Editorials

Western Conference: Players To Watch In 2015-16, Part I

By Colin Likas
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Every team in the NHL has changed in some way since the Chicago Blackhawks defeated the Tampa Bay Lightning in the 2015 Stanley Cup Final. Whether it was solely through the entry-level draft or also by way of trades and free agent signings, no squad will look exactly the same come early-October as it did in mid-June.

More From Blackhawk Up — Central Division’s 5 Most Hated Players

All players on a team are impacted when it undergoes roster changes. So we’re going to take a look at a player from each Western Conference team you should keep your eye on during the 2015-16 season. Whether it’s because he’s new to the club or because he’ll have to take on an increased role with the club he’s been with for some time — or because there’s really no one else to watch for — each team has at least one player who will receive extra attention from hockey fans beyond their own fanbase.

We’re going to start this glance by heading to the Pacific Division, and we’ll tackle the Central Division later this week:

May 22, 2015; Tampa, FL, USA; New York Rangers left wing

Carl Hagelin

(62) skates against the Tampa Bay Lightning in game four of the Eastern Conference Final of the 2015 Stanley Cup Playoffs at Amalie Arena. Mandatory Credit: Reinhold Matay-USA TODAY Sports

Anaheim Ducks

Carl Hagelin, LW

Last season (with New York Rangers): 101 games, 19 goals, 21 assists, plus-14 rating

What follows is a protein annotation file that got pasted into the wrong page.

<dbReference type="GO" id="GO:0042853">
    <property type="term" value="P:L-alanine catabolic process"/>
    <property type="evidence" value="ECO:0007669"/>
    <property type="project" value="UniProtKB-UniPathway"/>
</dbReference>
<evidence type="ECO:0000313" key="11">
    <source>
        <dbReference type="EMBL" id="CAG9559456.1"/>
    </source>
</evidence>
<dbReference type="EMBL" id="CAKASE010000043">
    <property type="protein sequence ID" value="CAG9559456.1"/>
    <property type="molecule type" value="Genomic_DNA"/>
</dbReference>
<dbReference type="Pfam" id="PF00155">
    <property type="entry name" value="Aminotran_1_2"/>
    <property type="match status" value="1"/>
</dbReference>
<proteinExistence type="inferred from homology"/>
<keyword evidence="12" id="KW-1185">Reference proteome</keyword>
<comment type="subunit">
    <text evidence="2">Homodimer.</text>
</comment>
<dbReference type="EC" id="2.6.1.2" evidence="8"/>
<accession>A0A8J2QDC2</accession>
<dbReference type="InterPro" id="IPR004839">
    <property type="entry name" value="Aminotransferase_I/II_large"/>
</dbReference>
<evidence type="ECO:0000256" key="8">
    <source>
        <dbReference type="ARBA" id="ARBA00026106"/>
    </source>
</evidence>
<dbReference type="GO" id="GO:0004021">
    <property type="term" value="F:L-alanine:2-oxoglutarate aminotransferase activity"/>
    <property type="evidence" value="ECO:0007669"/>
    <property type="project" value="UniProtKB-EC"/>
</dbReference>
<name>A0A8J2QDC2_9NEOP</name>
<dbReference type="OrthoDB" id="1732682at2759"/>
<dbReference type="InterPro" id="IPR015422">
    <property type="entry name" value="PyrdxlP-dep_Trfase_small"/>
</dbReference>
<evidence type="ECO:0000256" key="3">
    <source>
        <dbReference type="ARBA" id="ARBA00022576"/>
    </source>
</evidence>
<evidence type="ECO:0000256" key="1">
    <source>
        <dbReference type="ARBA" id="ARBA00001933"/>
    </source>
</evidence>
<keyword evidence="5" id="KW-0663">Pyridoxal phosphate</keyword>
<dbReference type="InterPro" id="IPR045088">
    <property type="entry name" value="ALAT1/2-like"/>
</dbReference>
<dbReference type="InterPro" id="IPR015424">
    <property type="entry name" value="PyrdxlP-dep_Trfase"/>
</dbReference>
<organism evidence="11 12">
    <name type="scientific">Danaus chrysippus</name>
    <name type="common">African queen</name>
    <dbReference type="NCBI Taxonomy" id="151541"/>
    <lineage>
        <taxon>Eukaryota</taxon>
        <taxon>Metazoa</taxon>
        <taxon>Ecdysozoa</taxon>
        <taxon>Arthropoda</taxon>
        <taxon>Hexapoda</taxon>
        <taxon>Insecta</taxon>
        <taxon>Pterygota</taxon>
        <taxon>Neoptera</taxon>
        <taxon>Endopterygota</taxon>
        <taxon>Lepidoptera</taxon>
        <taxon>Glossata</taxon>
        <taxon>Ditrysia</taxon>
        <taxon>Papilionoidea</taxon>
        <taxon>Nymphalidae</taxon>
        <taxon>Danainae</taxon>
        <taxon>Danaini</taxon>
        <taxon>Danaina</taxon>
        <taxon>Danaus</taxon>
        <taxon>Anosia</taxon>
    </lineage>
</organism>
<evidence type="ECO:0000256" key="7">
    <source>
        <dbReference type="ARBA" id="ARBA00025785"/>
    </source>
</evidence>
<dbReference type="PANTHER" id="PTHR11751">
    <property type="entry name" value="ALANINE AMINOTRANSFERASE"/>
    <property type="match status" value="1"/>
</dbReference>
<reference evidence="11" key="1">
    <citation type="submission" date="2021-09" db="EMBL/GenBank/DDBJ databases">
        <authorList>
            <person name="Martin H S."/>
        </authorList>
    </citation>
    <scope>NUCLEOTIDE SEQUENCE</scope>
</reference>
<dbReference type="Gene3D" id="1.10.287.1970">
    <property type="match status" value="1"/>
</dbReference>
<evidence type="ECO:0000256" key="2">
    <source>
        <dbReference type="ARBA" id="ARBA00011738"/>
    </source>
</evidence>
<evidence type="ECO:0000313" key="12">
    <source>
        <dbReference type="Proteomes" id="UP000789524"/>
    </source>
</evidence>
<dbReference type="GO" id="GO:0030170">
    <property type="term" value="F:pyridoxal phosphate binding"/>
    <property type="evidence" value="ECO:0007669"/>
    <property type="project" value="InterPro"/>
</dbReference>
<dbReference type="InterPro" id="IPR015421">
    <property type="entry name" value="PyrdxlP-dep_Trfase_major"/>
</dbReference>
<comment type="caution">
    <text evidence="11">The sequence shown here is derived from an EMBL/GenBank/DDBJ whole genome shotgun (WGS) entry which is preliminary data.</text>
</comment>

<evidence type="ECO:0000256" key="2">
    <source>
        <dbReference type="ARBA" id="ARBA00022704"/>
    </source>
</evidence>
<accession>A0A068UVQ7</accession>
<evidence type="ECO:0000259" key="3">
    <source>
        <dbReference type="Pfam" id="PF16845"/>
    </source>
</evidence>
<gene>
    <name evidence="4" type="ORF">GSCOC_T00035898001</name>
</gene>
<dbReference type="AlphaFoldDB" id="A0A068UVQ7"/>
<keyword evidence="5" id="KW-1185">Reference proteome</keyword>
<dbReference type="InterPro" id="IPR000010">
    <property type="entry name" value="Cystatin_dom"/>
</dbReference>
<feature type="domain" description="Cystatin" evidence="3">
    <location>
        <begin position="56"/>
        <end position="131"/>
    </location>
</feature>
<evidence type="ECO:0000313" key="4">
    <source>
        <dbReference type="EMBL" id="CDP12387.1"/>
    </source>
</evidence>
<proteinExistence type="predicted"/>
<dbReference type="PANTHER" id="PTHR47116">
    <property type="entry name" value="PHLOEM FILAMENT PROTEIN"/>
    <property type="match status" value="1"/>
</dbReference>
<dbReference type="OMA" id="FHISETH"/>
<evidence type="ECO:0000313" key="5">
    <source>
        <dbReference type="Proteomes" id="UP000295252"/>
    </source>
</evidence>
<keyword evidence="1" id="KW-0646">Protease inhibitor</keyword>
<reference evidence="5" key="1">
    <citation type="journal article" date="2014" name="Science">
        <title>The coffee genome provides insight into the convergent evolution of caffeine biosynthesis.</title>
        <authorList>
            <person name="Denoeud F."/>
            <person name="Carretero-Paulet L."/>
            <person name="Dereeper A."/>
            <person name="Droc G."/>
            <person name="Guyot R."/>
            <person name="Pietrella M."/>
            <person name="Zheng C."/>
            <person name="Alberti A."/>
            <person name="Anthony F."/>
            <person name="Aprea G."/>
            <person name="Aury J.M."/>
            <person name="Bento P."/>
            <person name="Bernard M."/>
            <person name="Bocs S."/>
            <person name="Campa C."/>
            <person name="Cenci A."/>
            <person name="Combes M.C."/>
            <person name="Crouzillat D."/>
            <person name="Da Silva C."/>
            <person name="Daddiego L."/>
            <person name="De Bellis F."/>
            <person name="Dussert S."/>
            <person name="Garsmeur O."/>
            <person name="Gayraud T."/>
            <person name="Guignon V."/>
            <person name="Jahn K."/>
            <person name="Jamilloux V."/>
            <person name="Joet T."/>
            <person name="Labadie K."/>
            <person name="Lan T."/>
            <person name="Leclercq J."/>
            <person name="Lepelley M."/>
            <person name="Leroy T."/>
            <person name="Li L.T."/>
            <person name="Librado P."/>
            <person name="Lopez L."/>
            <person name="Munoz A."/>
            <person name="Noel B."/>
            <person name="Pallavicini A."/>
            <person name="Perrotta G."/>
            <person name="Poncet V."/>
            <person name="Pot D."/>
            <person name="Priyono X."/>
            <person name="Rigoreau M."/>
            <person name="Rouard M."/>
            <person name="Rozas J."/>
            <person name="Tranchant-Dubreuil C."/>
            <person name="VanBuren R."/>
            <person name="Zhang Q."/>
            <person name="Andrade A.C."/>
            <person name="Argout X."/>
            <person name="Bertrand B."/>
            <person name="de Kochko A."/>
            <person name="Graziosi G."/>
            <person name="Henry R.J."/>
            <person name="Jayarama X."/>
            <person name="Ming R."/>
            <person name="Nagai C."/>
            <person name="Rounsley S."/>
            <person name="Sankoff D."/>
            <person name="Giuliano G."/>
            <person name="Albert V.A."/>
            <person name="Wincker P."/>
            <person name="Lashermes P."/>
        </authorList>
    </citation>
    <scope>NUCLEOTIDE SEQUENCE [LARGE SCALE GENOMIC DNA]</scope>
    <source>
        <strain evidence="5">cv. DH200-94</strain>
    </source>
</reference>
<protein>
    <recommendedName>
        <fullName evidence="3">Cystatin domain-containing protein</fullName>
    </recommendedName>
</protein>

Why we should watch him: Hagelin followed up a pretty rough 2015 playoff run, in which he tallied just five points with a minus-4 rating in 19 games, by receiving a four-year contract from the Ducks. Hagelin is tied for sixth on his new club in largest cap hit per season at $4 million, so he’ll be expected to do things a top-six forward would do.

Will he be able to do that in Anaheim? His surrounding cast could certainly help; you imagine he’ll get to play alongside Ryan Kesler, who isn’t a pushover at center. Hagelin has averaged 15:38 in ice time through his four years in the NHL, so he should expect that number to rise. But what it comes down to is this: Hagelin is going to need to surpass his 35 points from last season, and in a big way. He hasn’t topped the 38-point mark he established in his rookie season, which saw him place fifth in Calder Trophy voting.

Hagelin should have the pieces around him to blow by 40 points, but it’s up to him to make it come together. He’ll also have to deal with being the big offseason signing (it’s either him or Kevin Bieksa) for a team that has Stanley Cup Final appearance aspirations.

Apr 7, 2015; Calgary, Alberta, CAN; Arizona Coyotes defenseman

Oliver Ekman-Larsson

(23) skates against the Calgary Flames during the third period at Scotiabank Saddledome. Calgary Flames won 3-2. Mandatory Credit: Sergei Belski-USA TODAY Sports

Arizona Coyotes

Oliver Ekman-Larsson, D

Last season (with Arizona): 82 games, 23 goals, 20 assists, minus-18 rating, 10 powerplay goals

Why we should watch him: I guess we could put Dylan Strome here, but he’s not exactly in the same situation as Connor McDavid in Edmonton or Jack Eichel in Buffalo. Those two teams, as bad as they were last season, appear to be building up to revivals. The Coyotes aren’t going anywhere but further down the standings next season, and there’s not far to fall.